Thanks to an injection of seed round cash, a new company, Bold, joins the growing pool of organizations that are focused on wellness and disease prevention.
The rising interest in wellness and healthy aging
It’s no secret that the interest in digital health and wellness has risen in recent years along with the popularity of concepts such as healthy aging. This $7 million seed round, which included funds from Andreessen Horowitz, Khosla Ventures, Primetime Partners, and GingerBread Capital, will help to get the company set up and primed for growth in what is a rapidly expanding market for digital wellness and healthy aging services.
The company claims to be using a research-based digital health platform to help its customers get fitter and healthier. As part of this, the company is offering customers a personalized exercise program that is tailored to their individual needs. The idea here is to help customers get fitter and healthier so that they are more likely to remain independent for longer as they get older. Staying active may also help to delay the onset of some age-related diseases.
Bold claims that its initial program has reduced the risk of falls, which often cause fatal complications in older people, for its clients due to improvements in strength, balance, and mobility as a result of its tailored exercise regimens.
The company launched at a fortuitous time, as this was just before the COVID-19 pandemic hit and gyms, senior centers, and other fitness venues were closed. This created a vacuum, and it was one that Bold was well placed to fill. As people were limited in exercise options and places in which to do it due to lockdowns, they started to seek ways to keep fit at home but in a way that kept them engaged and feeling part of something. For many of them, Bold addressed that need.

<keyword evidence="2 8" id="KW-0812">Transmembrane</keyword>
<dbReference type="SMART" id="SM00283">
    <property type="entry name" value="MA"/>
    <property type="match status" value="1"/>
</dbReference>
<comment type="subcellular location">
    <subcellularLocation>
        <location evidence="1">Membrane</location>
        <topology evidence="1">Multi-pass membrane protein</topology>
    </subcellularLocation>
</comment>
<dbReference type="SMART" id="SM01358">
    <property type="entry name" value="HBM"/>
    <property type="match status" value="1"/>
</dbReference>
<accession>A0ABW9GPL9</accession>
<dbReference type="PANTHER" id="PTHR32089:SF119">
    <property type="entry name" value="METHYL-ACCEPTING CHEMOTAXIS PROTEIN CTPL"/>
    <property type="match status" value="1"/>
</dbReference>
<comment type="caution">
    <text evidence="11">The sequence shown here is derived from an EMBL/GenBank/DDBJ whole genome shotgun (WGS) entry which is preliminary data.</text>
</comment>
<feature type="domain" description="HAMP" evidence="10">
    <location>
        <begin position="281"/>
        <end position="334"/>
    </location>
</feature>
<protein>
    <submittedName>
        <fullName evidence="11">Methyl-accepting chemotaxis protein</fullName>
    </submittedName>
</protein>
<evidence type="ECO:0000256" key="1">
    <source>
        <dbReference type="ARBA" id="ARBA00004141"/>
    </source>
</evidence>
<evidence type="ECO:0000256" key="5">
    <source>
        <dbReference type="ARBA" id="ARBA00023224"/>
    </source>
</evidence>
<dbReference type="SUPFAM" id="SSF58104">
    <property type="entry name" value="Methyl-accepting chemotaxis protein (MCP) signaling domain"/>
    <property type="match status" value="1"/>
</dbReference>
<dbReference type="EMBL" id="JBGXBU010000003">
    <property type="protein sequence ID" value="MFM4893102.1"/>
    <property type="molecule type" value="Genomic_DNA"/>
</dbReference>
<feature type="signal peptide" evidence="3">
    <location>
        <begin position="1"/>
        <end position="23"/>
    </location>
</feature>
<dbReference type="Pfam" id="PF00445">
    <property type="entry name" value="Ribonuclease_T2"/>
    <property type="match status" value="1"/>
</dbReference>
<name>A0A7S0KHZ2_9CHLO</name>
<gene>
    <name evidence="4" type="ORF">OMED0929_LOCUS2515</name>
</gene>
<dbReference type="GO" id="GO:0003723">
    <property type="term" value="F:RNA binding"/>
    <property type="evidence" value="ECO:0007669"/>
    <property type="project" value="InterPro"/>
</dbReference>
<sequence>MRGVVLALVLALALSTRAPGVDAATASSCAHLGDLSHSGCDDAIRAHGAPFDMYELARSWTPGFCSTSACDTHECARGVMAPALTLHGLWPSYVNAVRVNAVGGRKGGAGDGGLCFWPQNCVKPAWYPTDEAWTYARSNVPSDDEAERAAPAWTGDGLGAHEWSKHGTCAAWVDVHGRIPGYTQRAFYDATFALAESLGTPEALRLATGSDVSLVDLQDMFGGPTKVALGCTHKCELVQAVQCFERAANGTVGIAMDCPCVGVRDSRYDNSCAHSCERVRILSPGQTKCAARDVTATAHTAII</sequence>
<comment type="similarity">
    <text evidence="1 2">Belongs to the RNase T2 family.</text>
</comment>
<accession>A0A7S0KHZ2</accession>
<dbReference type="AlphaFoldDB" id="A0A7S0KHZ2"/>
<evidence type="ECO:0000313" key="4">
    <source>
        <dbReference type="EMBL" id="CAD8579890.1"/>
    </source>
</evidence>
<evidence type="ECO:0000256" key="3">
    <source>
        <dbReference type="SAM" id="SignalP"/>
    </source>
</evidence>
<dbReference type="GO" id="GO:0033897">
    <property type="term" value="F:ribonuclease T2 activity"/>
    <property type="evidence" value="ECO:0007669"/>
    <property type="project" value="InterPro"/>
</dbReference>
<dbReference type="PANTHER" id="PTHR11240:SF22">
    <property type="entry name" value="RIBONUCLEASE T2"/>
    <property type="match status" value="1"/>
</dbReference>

The company is expected to announce partnerships with health insurance plans that will make its fitness programs available to many more older people.
Healthy aging is an oxymoron
The demand for such wellness and healthy aging services is rising quickly. Of course, as the aging processes are the foundation of age-related disease, there is no such thing as healthy aging; it is an oxymoron. Indeed, our field is busy developing technologies that will hopefully far surpass what is currently possible with just exercise, offering true rejuvenation of aged tissues and organs.
However, for now, exercise is one of the best ways we have to slow down aging, and Bold joins the growing pool of companies focusing on wellness, disease prevention, and the idea of healthy aging. While the latter is a meaningless mantra to us, the former has some merit, and there are plenty of studies showing that exercise and keeping fit can help slow down the age-related loss of muscle mass, balance, and stability, thus delaying the loss of independence that such deterioration ultimately brings.
This trend of healthy aging and wellness is likely to continue for some time, and it is no doubt a positive thing to encourage people to be more healthy and active, especially as they get older; however, if our field is successful, such things will pale in comparison to what true rejuvenation could achieve.